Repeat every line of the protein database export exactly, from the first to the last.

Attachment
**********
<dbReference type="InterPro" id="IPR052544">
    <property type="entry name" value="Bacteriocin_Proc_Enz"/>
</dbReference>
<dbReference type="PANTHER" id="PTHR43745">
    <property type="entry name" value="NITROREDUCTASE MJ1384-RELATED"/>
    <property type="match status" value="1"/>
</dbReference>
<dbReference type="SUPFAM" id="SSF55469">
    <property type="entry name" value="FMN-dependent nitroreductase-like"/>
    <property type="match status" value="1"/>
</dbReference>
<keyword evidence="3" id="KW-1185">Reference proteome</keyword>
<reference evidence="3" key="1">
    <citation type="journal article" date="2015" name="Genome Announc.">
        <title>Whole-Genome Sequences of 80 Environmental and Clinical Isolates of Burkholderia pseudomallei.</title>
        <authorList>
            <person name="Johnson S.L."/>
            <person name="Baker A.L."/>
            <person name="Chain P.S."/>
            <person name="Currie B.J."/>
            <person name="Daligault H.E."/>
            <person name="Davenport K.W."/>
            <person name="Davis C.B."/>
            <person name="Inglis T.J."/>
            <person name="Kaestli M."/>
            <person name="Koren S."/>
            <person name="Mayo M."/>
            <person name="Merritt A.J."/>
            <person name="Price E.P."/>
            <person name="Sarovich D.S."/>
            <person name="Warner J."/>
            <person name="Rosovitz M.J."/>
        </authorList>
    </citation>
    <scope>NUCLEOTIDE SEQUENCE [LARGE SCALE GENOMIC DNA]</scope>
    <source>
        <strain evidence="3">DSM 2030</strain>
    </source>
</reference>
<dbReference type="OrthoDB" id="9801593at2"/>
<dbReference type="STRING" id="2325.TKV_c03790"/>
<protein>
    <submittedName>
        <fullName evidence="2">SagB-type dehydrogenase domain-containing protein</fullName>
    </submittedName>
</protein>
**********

<dbReference type="InterPro" id="IPR052544">
    <property type="entry name" value="Bacteriocin_Proc_Enz"/>
</dbReference>
<dbReference type="PANTHER" id="PTHR43745">
    <property type="entry name" value="NITROREDUCTASE MJ1384-RELATED"/>
    <property type="match status" value="1"/>
</dbReference>
<dbReference type="SUPFAM" id="SSF55469">
    <property type="entry name" value="FMN-dependent nitroreductase-like"/>
    <property type="match status" value="1"/>
</dbReference>
<keyword evidence="3" id="KW-1185">Reference proteome</keyword>
<reference evidence="3" key="1">
    <citation type="journal article" date="2015" name="Genome Announc.">
        <title>Whole-Genome Sequences of 80 Environmental and Clinical Isolates of Burkholderia pseudomallei.</title>
        <authorList>
            <person name="Johnson S.L."/>
            <person name="Baker A.L."/>
            <person name="Chain P.S."/>
            <person name="Currie B.J."/>
            <person name="Daligault H.E."/>
            <person name="Davenport K.W."/>
            <person name="Davis C.B."/>
            <person name="Inglis T.J."/>
            <person name="Kaestli M."/>
            <person name="Koren S."/>
            <person name="Mayo M."/>
            <person name="Merritt A.J."/>
            <person name="Price E.P."/>
            <person name="Sarovich D.S."/>
            <person name="Warner J."/>
            <person name="Rosovitz M.J."/>
        </authorList>
    </citation>
    <scope>NUCLEOTIDE SEQUENCE [LARGE SCALE GENOMIC DNA]</scope>
    <source>
        <strain evidence="3">DSM 2030</strain>
    </source>
</reference>
<dbReference type="OrthoDB" id="9801593at2"/>
<dbReference type="STRING" id="2325.TKV_c03790"/>
<protein>
    <submittedName>
        <fullName evidence="2">SagB-type dehydrogenase domain-containing protein</fullName>
    </submittedName>
</protein>